Even if the kids questioned the method, they couldn’t question the results.
“Before Christmas, we were struggling. Three or four of the boys are from single-parent families. So, one parent might take them to a game, the other might not.
“Having lost 11-0 to a team before Christmas, we didn’t lose another game, we played that same team in the MMYL Cup final and won 3-1.
“But 70% of this team wouldn’t be playing football if it wasn’t for Big Local. On the one hand, it’s great we’re able to do this. But it raises the wider question, about why are these kids not able to play football without us?
“Our schools aren’t the greatest, we’ve got problems with drug dealing and dependencies. We’ve one school field for three primary schools. We can’t afford to access secondary schools, and they don’t want us there anyway.”
Then Stephen says something that sticks with me, about how kids from areas like Luton Road are judged, and why sport, even if only for a moment in time, gives them a chance to level the playing field.
“Why is it more important to be a winner here?” he says. “It’s because nobody expects us to win and everyone is expecting us to lose.”
THROUGHOUT THIS TOUR OF WHAT COULD BE CALLED England’s alternative sporting heartlands, whenever I asked a child, ‘What is the best thing about doing sport?’, the immediate response was almost always the same: ‘Making new friends.’
Another consistent theme, echoed by the adults, was that kids simply don’t play as much sport as they themselves did at a similar age. This observation was usually followed by a hand gesture to imply that those children spend all their spare time playing computer games.
But sometimes that’s because there isn’t another option. Until Barrow Island Big Local took over Cav Park, kids would be indoors playing whatever version of FIFA on a PlayStation because they were not allowed to play the real thing on a pitch just a few yards away.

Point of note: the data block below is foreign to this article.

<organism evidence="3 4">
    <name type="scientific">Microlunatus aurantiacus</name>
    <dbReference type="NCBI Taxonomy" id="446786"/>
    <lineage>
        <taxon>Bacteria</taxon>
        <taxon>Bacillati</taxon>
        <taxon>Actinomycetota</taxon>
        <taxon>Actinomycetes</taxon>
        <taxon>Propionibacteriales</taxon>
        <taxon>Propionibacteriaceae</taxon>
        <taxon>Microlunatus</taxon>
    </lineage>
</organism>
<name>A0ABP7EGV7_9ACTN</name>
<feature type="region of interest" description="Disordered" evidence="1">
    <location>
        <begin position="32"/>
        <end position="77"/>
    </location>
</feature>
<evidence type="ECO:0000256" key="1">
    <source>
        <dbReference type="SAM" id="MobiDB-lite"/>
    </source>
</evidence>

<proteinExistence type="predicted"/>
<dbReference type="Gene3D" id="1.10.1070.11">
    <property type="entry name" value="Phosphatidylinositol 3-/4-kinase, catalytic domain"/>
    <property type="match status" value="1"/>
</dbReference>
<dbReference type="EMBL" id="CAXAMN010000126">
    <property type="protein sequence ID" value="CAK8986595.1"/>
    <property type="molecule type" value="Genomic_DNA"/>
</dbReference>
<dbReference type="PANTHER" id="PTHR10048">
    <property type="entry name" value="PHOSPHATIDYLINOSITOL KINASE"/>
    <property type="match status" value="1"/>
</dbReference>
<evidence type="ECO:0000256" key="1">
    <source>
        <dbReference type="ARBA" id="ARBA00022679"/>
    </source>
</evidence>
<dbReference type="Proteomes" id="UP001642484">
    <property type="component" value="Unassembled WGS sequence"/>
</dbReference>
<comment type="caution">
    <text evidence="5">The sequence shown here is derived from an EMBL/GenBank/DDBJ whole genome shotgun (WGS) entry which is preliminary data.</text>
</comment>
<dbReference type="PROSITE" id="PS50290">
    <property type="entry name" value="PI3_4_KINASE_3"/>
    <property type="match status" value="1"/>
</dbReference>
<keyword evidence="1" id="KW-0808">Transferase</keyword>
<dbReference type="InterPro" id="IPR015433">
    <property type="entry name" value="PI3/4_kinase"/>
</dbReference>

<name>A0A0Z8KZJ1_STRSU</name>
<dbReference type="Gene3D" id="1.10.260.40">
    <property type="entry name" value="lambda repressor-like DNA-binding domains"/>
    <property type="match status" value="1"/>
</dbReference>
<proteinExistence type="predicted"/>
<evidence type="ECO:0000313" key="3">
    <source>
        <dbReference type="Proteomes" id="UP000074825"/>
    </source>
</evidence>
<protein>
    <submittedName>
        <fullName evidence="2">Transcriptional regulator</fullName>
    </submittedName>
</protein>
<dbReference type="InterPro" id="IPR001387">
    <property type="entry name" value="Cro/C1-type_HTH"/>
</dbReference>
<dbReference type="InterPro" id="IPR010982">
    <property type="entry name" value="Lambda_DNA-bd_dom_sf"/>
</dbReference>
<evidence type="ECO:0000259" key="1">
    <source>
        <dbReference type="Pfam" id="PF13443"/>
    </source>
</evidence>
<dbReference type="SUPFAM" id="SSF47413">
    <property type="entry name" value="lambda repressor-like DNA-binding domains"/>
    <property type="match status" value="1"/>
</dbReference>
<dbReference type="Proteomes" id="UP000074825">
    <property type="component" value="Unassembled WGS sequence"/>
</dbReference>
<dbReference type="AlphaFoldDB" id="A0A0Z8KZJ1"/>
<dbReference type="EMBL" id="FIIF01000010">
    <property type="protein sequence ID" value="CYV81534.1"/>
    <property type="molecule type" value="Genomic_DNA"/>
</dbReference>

There is still an ongoing debate about what exactly the London Games achieved beyond the event itself, because simply inspiring people to do sport is worthless if they’ve got nowhere to play.
In an interview with Director Magazine from 2010, Seb Coe said that creating a lasting legacy out of the Olympics would be by far the biggest challenge.
“It is not about the project management, because smart people work these things out; it is not raising money, because we are doing that very well; and it is not the challenge of building great teams.
“I think we all understand that a large part of the assessment of this is going to be what we leave behind. The softer legacies are always harder to achieve.”
Those softer legacies can be playing football once a week or taking a bike ride or simply making friends.
And Big Local has enjoyed success in creating such legacies, because the people involved have a deeper understanding of the needs and deficiencies within their towns and villages.
As East Cleveland resident Paula Miller says, “If investment came into these villages, I think people would be surprised by what could be achieved.”
In some respects, the hard work begins now, as each of those communities will eventually have to learn how to exist on their own without Big Local’s financial support.
But in every case, what people in those communities have learned is how things work, the confidence to ask the right questions, and—to use the vernacular—‘how you get shit done.’
And they don’t have to look on from the sidelines, like some sort of frustrated touchline Dad, thinking, “We could have done a better job if only they gave us the chance.”